Penn State Avoids Aftermath Of South Carolina's NCAA Debacle

 As of this Monday, the NCAA has sent South Carolina a notice of allegations regarding athletes who received $55,000 worth of impermissible benefits and recruiting inducements. This also includes involvement with a Delaware-based mentoring organization known as SAM, or The Student Athlete Mentor Foundation.

Per their mission statement, SAM provides "supplementary support to high school student-athletes in both their academic and athletic endeavors" and has branches in almost every major area of East coast high school football. Getting prospective college football players in 7-on-7 competitions and helping them make unofficial recruiting visits to campus are included in that service.

Two weeks ago, former Penn State recruit, now Florida DT Sharrif Floyd and South Carolina wideout Damiere Byrd were suspended for 2 and 4 games respectively. These suspensions came in the wake of further allegations of recruiting incentives, and benefits paid for by the SAM program, interestingly enough after Byrd's father was promoted to Vice-President of the program.

 

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Bryd's father far right, Steve Gordon in maroon

SAM president and South Carolina Alum Steve Gordon isn't hiding anything, either.

"Yes, we helped Sharrif, so I guess that’s what it’s about," Gordon said today. "It’s with regard to my foundation's support of Sharrif when he was in high school. That’s what I’ve been led to believe."

WIth South Carolina headed towards the NCAA rulebook, radio stations across the Carolina's have talked extensively this week about Penn State's success in the Mid-Atlantic region. Mainly, the number of players who have come through the SAM program and headed to Penn State. Rumors have gone so far as to suggest that South Carolina will attempt to bring Penn State's success in the region and relationship with the SAM program into the spotlight.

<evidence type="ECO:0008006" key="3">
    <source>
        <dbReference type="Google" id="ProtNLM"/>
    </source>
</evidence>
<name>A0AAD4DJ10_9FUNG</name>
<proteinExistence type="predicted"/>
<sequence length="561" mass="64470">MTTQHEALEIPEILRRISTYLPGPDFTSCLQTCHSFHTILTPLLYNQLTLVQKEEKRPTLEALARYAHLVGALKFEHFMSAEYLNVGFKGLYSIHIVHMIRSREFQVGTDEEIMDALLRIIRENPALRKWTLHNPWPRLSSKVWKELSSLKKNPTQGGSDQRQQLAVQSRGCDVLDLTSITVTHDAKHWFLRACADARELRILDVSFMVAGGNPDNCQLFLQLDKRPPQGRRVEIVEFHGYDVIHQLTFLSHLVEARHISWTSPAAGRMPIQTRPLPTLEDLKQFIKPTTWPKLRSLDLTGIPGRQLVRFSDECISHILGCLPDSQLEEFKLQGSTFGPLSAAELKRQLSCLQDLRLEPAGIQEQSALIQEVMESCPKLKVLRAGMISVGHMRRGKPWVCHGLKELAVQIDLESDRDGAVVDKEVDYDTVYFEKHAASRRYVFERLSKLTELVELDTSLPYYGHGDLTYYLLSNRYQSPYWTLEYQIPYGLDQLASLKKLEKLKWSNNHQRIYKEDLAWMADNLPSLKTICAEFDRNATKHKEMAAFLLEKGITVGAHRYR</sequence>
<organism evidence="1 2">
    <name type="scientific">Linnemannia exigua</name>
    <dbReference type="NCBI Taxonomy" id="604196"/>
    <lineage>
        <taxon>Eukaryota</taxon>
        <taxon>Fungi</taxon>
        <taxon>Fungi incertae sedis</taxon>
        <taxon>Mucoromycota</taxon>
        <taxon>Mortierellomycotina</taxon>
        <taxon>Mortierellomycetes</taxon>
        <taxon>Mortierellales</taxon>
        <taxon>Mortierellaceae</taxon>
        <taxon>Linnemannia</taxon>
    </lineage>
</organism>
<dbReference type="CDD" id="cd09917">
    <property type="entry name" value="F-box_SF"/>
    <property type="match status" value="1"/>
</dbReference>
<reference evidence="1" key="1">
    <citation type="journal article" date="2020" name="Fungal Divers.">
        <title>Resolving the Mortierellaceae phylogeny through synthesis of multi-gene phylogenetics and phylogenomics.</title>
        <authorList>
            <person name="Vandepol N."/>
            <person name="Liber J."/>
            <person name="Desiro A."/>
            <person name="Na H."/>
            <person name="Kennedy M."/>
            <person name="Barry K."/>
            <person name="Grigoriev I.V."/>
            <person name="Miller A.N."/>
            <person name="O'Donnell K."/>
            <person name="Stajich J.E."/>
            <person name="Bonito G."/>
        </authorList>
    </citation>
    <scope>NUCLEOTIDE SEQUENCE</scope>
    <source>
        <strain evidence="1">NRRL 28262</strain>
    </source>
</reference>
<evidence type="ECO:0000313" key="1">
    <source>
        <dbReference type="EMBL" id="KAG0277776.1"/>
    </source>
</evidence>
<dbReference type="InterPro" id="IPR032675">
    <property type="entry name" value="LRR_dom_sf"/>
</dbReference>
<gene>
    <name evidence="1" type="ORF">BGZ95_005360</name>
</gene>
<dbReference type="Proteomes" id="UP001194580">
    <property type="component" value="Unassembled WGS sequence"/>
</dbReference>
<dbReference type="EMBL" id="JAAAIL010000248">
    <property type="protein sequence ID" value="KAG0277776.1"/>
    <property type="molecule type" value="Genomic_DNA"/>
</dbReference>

While Penn State's ability to recruit in that area has been well documented, it's somewhat of an expected result as Penn State is one of the more appealing football programs in the North East region. To suggest that a pipeline has been made between the SAM program and Penn State, would have to be done without evidence. At this point, radio stations are just trying to create controversy, which they have.

That does not mean, however, that Penn State didn't dodge a bullet.

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Pictured above in the black shirt is now Penn State true freshman cornerback Adrian Amos, one of the more anticipated freshman on Penn State's roster. His impressive interception in garbage time against Indiana State only helped his cause. Standing next to Amos is holding up a makeshift Miami U is Deontay McManus, a high school wideout who not only worked out at Penn State, but was the feature of an Outside The Lines show on 7-on-7s. This picture was taken before boarding the Spirit of Lake Murray by Amos' younger brother.

The SAM Foundation brought 49 football players to South Carolina’s campus for a 7-on-7 tournament in June of 2010, Gordon said. As part of that trip, SAM treasurer Kevin Lahn paid for a dinner boat cruise on Lake Murray at a cost of $3,350, the NCAA determined.

The SAM Foundation also provided players with trips to Georgia, Clemson, Florida, North Carolina, North Carolina State, Virginia Tech, Pittsburgh, Michigan, Rutgers, Penn State, Boston College and Maryland, Gordon said.


 

Adrian Amos wasn't the only future Penn Stater around. Deion Barnes, who at the time was still being recruited by South Carolina was also at the camp. While there isn't any evidence that Amos or Barnes took part in any wrong-doing in the NCAA's eyes, it isn't unreasonable to think that the opportunity may have arose.

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Interestingly enough, after their visit to South Carolina, both Amos and Barnes heard little from the Gamecocks and both eventually found their way to Penn State, long after these incidents had occurred. Even so, Sports By Brooks picked it up, and the trip mentioned above was talked about in some depth.

For Penn State, there is really little worry. If anything were to come of this, it would be in the form of some individual suspensions but as a program Penn State is clean. Any mention of a SAM to PSU pipeline is purely speculation and at this juncture should be treated as such.

If anything, it's a good reminder how easy it can be to find yourself in a tight spot in a matter of days. This article was put together to highlight something that could have gotten ugly in one way or another for Penn State. It's a good reminder that for as clean as Penn State has been over the years, even the best programs are a simple misstep or wild booster from being short a few players.

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